What is EITI Validation?
Validation is EITI's quality assurance mechanism and an essential feature of the EITI process. It serves two critical functions. First, it promotes dialogue and learning at the country level. Second, it safeguards the EITI brand by holding all EITI implementing countries to the same global standard.
Validation is not an audit. It does not repeat the disclosure and reconciliation work that is carried out to produce EITI reports. Validation has broader objectives: it evaluates EITI implementation in consultation with stakeholders, it verifies achievements with reference to the EITI global standard, and it identifies opportunities to strengthen the EITI process going forward.
Validation is also the mechanism that the EITI Board uses to determine a country’s candidate or compliant status. Candidate countries have met the five “sign-up” requirements and are at different stages in EITI implementation. Candidate status is for a finite period that leads, in a timely fashion, to the achievement of Compliant status. The EITI requires that Candidate countries complete Validation within two and a half years to assess whether they have met all EITI requirements and thereby achieved EITI Compliance. (See country pages for the Validation deadline for each EITI Candidate country)
Through Validation, countries that demonstrate their compliance with EITI (or demonstrate substantive progress toward achieving this goal) receive international recognition for their efforts and achievements. If Validation is not completed, or if the validation shows that there has been no meaningful progress toward achieving EITI Compliance, the EITI Board will revoke that country’s Candidate status. The rules for assessing a country's EITI status are set out in EITI Policy Note #3.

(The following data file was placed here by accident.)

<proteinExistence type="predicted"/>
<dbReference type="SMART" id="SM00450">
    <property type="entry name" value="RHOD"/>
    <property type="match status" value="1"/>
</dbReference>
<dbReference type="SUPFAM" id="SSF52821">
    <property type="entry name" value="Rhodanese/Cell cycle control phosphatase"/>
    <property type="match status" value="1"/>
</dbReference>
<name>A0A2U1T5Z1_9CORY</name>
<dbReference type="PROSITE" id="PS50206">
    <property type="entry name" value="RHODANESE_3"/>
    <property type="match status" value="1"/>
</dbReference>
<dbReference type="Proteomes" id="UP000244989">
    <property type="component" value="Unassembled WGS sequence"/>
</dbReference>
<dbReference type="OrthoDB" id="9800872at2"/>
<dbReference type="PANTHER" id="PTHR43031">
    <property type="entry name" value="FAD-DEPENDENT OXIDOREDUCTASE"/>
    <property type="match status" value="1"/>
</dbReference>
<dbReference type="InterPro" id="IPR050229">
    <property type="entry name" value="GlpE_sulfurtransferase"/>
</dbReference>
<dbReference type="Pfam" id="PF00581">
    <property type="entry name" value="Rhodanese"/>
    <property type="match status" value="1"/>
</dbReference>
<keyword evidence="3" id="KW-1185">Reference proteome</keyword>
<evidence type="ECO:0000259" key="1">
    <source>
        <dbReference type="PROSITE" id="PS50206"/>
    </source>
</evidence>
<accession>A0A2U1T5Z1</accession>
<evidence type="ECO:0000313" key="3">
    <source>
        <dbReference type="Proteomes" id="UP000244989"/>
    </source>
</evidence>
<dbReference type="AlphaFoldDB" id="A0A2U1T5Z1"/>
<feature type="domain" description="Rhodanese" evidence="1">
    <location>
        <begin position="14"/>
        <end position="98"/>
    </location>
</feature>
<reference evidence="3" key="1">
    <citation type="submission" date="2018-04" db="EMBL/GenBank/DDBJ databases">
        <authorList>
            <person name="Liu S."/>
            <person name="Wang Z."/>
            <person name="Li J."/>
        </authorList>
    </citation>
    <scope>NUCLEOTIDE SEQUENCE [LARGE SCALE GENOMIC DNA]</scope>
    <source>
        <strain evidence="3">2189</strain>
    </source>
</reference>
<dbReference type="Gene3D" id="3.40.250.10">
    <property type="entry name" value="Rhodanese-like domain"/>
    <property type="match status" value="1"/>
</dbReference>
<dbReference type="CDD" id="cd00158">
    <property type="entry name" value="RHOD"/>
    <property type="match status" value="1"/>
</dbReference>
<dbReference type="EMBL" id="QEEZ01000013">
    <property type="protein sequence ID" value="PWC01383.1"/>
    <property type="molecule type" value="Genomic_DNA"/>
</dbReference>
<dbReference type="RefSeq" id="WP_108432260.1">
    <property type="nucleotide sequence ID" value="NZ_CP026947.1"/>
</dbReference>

On 16 February 2011, the EITI Board agreed a new edition of the EITI Rules. The changes in the EITI Rules - 2011 edition are the results of an extensive consultation process, and based on detailed feedback received from many EITI stakeholders. The EITI Board is expected to agree the transitional arrangements shortly. The EITI Rules - 2011 edition is being translated into several languages. An overview of the changes to the EITI Rules 2011 is available. On 9 June, the EITI Board agreed a procedure for how these rules will come into force, acknowledging that implementing countries will need time to make adjustments, and to complete EITI reports and validation processes that are already underway. An overview of the transitional arrangements agreed by the Board is available in the Minutes from the 17th meeting of the EITI Board.
How Does Validation Work?
The Validation Process is carried out at the national level and is overseen by the national multi-stakeholder group. The Validation methodology is set out in the EITI Rules.
The first step is the appointment of the Validator by the multi-stakeholder group. The EITI Board has approved a list of accredited EITI Validators, and has issued guidance to implementing countries on how to procure a Validator (see Policy Note Number 2 [French] [Russian]).
The validator's report is reviewed by the multi-stakeholder group and the EITI Board. If there is disagreement regarding the validation process, then this is dealt with in the first instance locally, with the EITI Board only called in to help in cases of serious dispute.
For further information about EITI Validation, please contact Sam Bartlett at the EITI Secretariat.